The hour is Thine, dear Lord; we ask no more, But wait Thy summons on the sunny shore.” — Author unknown. IT was a tender token of the Lord’s lovingkindness that husband and wife were, for once, permitted to travel together to Mentone, and to spend there three months of perfect happiness before the sorrowful separation which had been so long dreaded, but which came at last almost without warning. Mr. Spurgeon’s oft-expressed longing, — ” Oh, that my dear wifey could see all the beauties and glories of this land of sunshine and flowers!” — was at length realized; and he had the joy of pointing out to, her the many scenes with which he had been familiar for years, but which became doubly precious to him under such delightful circumstances. The rooms in the Hotel Beau Rivage, which he and his friends had occupied year by year, soon began to give evidence of a lady’s presence in them. A very special adornment was commenced for the large sitting-room which had become a peculiarly hallowed spot to all the members of the Pastor’s Mentone circle because of the morning gatherings there for the reading of the Word and prayer, and the still more sacred Sabbath afternoon meetings, around the table of the Lord.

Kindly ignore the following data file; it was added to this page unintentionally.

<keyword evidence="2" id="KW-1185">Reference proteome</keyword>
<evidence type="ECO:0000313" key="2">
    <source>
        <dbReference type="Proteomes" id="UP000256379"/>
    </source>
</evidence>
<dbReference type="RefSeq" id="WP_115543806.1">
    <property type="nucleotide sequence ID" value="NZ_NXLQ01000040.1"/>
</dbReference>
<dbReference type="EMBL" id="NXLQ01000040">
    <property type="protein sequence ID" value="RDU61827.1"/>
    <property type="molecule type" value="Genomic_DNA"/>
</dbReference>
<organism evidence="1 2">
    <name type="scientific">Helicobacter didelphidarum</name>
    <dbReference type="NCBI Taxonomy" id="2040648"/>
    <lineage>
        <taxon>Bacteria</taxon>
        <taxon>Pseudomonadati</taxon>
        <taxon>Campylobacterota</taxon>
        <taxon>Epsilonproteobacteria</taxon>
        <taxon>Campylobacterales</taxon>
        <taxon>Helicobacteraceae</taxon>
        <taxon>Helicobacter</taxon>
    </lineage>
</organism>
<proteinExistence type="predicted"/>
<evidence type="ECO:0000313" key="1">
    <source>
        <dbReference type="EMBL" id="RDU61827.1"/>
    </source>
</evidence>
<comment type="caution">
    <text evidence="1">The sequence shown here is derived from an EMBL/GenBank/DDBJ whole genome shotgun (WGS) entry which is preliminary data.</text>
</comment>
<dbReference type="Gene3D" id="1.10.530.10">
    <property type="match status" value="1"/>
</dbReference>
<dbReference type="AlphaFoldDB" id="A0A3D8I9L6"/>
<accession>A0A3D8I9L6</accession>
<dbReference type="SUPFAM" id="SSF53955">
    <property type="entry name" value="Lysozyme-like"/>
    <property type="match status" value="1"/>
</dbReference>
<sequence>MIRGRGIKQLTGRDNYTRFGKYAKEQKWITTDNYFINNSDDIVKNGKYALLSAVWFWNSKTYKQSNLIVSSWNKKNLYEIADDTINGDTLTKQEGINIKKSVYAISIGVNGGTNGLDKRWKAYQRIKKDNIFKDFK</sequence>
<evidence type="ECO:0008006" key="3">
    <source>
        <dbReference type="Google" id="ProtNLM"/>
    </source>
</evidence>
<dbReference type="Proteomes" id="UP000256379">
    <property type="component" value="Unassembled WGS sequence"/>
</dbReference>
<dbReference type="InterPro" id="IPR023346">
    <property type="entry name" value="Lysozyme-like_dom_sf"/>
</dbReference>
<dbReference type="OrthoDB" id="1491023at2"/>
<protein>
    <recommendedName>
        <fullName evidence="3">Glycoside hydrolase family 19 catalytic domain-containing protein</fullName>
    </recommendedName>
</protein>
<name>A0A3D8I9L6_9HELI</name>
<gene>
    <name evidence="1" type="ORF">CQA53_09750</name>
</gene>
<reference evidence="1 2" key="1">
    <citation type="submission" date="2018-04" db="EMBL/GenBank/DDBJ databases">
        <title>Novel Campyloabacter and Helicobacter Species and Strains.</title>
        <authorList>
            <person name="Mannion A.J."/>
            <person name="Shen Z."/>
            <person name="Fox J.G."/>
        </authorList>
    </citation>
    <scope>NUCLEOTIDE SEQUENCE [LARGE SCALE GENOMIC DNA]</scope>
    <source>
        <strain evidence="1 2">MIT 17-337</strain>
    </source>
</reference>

At the ceiling top of the sitting room, several texts of Scripture can be read. They form part of the series of passages which Mrs. Spurgeon worked upon perforated cards as; a grateful memorial of God’s goodness in taking them both safely to the sunny South after all their painful expeiences in England during the preceding summer and autumn. In the above view of the sitting — room, the partly-drawn curtains reveal the extra space where many worshippers and communicants assembled when the first room was filled with the earlier comers. Mr. Spurgeon’s weakness prevented him from resuming those much-prized services, during his last sojourn “on the sunny shore,” except on ‘the memorable occasions hereafter mentioned; but he lost no time in beginning such literary work as he felt able to accomplish. He spent many hours in the “cosy corner” here represented, and was not willing to admit that he was doing too much for an invalid. He wrote many post cards and letters while sitting at that table, but his chief employment was the continuation of his Exposition of the Gospel according to Matthew, to which reference has been made in Chapter CII. Some articles for The Sword and the Trowel, with “Notes” and reviews of books, also came from his busy pen; but he expressly said that he only occupied the editorial chair while he wrote the Preface to the magazine volume for 1891. The important work of sermon-revision was also left almost entirely in the hands of those upon whom it had devolved during his; long illness, the only exceptions being the two notable discourses, “Gratitude for Deliverance from the Grave,” and “A Stanza of Deliverance,” intended for reading on the first and last Lord’s-days in January, 1891.